Nashville-based, South Carolinian singer-songwriter Mac Leaphart is a storyteller of first order, evoking John Prine and Hayes Carll. It's perhaps no coincidence that Carll's producer, Brad Jones, is at the helm for Leaphart's "Music City Joke," filled with wry humor, plenty of twang, and songs made for drinking in honky-tonks and dives, many of which could be where Leaphart has spent the past decade honing his songcraft.
Leaphart has a similar talking blues approach as the two artists cited above. Yet, as casual as it comes off, Jones and Leaphart have tapped some of Music City's best serious musicians in Fats Kaplin, Will Kimbrough,and Matt Menefee.
The album's pedal steel fueled title track, where he even mentions Prine, is self-deprecating as the South Carolinian born-and-raised Leaphart explains, "I was attempting to make it big as a writer of some of those big country hits you hear on the radio, and it wasn't too long before I realized writing those smash hits wasn't easy, and I wasn't chuckling at Nashville anymore. Nope, the joke was on me."
He begins with a reimagined version of "El Paso Kid," from his 2015 release, "Low in the Saddle, Long in the Tooth." As he settles into "The Same Thing" Kaplin's fiddle provides the backdrop for his mournful vocal. "Blame on the Bottle," inspired by a preacher on the left end of the radio dial, and the rollicking "Honey, Shake" are perhaps the best examples of his radio friendly material.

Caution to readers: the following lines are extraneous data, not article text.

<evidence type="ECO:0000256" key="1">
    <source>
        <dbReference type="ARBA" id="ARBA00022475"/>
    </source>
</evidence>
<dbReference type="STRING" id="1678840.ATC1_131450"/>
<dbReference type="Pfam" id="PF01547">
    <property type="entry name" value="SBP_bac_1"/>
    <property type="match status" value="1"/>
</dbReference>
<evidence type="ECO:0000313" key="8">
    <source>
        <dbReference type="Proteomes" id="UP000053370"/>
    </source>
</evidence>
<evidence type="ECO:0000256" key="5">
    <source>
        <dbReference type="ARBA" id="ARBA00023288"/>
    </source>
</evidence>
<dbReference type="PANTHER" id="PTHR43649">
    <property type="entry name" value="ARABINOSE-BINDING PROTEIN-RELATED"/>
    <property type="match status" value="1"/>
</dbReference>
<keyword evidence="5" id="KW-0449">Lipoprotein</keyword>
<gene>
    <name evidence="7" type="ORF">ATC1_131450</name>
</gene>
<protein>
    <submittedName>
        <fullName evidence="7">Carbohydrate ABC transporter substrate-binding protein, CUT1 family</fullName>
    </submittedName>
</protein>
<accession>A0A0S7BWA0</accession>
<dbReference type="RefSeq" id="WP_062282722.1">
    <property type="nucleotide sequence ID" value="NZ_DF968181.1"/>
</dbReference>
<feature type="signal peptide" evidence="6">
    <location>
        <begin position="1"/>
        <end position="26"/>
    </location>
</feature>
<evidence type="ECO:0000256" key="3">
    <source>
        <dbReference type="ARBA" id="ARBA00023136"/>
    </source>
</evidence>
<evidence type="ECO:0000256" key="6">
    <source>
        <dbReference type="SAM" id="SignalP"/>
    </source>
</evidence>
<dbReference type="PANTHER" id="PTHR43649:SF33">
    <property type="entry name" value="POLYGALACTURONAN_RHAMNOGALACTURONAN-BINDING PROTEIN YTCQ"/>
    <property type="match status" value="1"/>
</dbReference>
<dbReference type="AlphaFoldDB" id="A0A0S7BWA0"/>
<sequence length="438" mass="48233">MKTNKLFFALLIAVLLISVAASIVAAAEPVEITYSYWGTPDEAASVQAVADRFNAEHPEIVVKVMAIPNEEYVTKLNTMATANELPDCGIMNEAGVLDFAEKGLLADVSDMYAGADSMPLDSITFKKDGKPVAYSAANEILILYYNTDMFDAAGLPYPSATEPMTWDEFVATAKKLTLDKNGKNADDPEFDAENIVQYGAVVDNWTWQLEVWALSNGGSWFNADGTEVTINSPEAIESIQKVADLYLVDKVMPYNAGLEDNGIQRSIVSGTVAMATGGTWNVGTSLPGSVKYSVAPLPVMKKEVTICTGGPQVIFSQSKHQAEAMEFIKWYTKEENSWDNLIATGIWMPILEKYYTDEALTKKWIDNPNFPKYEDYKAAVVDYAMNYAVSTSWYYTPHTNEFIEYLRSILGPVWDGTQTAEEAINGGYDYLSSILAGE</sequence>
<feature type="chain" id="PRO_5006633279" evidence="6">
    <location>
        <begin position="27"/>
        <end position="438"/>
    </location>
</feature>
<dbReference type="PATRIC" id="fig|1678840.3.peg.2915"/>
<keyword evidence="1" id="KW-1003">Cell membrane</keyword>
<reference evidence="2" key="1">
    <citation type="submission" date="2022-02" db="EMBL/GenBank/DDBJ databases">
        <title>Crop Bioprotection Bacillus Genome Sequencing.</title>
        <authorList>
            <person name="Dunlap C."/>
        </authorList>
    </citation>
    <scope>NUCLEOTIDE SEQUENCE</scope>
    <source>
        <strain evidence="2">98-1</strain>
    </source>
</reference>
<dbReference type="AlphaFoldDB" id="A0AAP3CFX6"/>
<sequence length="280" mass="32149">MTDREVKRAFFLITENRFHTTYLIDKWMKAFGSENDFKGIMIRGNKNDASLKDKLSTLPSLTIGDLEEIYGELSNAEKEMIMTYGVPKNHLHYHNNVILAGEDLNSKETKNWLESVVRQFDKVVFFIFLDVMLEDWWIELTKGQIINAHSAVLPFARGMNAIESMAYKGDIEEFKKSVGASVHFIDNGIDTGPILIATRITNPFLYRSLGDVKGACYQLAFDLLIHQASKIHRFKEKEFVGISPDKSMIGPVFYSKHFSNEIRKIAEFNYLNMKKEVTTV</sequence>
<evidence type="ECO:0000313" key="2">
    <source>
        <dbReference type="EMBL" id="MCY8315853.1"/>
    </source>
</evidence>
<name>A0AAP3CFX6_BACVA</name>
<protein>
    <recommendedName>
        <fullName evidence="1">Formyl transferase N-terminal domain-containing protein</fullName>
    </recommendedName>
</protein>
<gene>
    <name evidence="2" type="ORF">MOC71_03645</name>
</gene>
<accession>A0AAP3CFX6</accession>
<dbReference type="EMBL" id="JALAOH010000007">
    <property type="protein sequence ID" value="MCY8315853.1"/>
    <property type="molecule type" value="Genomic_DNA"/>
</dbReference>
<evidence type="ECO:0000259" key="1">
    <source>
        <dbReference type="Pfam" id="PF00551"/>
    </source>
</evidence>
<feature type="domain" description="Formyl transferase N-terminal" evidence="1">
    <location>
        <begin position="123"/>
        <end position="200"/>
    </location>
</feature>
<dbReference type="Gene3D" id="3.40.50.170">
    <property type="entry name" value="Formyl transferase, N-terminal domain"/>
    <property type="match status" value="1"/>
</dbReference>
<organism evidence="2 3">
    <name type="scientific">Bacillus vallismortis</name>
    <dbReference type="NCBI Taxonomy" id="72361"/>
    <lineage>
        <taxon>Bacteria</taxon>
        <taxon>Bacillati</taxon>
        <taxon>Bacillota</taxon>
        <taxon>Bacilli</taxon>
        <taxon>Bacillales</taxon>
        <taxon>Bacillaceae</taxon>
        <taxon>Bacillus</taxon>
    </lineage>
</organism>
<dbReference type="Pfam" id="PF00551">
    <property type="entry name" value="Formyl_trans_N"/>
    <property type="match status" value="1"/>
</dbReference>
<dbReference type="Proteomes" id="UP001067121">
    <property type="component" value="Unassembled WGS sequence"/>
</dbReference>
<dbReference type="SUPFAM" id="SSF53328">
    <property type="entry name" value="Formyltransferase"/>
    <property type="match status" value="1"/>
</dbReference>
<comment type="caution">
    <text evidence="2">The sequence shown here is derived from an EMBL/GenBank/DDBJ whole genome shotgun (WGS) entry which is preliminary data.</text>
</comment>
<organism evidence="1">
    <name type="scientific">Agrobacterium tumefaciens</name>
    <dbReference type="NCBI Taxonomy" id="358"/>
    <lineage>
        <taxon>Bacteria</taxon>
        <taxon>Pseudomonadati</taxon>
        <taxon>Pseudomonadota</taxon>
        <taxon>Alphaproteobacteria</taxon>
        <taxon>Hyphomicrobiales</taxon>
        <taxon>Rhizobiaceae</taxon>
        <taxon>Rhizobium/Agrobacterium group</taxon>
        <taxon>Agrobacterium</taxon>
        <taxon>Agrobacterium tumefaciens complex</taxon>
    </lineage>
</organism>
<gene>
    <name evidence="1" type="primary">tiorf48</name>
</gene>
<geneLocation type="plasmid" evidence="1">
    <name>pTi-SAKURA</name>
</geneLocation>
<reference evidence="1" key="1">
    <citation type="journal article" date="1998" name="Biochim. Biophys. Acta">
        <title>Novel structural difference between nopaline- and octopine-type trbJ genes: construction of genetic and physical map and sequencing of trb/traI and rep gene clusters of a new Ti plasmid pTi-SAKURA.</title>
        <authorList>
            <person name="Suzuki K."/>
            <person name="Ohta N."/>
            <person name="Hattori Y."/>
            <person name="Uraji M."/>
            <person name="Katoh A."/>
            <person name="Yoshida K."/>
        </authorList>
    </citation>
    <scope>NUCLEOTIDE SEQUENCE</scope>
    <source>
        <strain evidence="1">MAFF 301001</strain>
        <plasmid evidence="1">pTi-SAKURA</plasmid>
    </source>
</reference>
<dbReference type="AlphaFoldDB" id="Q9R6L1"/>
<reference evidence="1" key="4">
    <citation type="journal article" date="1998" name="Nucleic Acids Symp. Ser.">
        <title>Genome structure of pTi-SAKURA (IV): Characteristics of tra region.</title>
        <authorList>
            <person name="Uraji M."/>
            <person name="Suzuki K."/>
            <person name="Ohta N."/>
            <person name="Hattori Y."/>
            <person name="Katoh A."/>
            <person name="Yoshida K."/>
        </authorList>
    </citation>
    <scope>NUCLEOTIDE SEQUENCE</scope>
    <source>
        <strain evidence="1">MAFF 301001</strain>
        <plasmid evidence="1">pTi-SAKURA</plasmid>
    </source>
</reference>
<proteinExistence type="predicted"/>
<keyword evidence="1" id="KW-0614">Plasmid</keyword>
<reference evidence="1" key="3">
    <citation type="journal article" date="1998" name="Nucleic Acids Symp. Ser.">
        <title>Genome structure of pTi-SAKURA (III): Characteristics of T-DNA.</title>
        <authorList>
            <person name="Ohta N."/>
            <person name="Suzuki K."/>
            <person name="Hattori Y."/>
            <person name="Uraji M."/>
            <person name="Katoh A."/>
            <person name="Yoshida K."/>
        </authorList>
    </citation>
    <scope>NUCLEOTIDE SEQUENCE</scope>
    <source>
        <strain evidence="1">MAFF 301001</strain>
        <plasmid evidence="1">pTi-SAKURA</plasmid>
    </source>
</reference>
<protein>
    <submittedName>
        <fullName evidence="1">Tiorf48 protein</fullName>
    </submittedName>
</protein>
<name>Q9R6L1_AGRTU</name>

"Ballad of Bob Yamaha or A Simple Plea in C Major," filled with clever wordplay, is an ode to Shel Silverstein, written from the perspective of a weathered guitar that just wants to be played by someone who has mastered the instrument. The upbeat "That Train" mixes twang, tempo and tightly rhymed lyrics, proving that he has mastery of songcraft, guitar playing withstanding. "Window From The Sky" is another of his stripped-down perspectives while "Every Day," with some of the best harmonies, surveys the dynamics of a relationship. The closer, "Division Street," sung fondly, most surely points to his hard scrabble past, living in a shared apartment, which invariably became "the party house." It's fair to say that Leaphart has arrived, apparently not by leaps, but by incremental steps. Nonetheless, this step is the biggest one.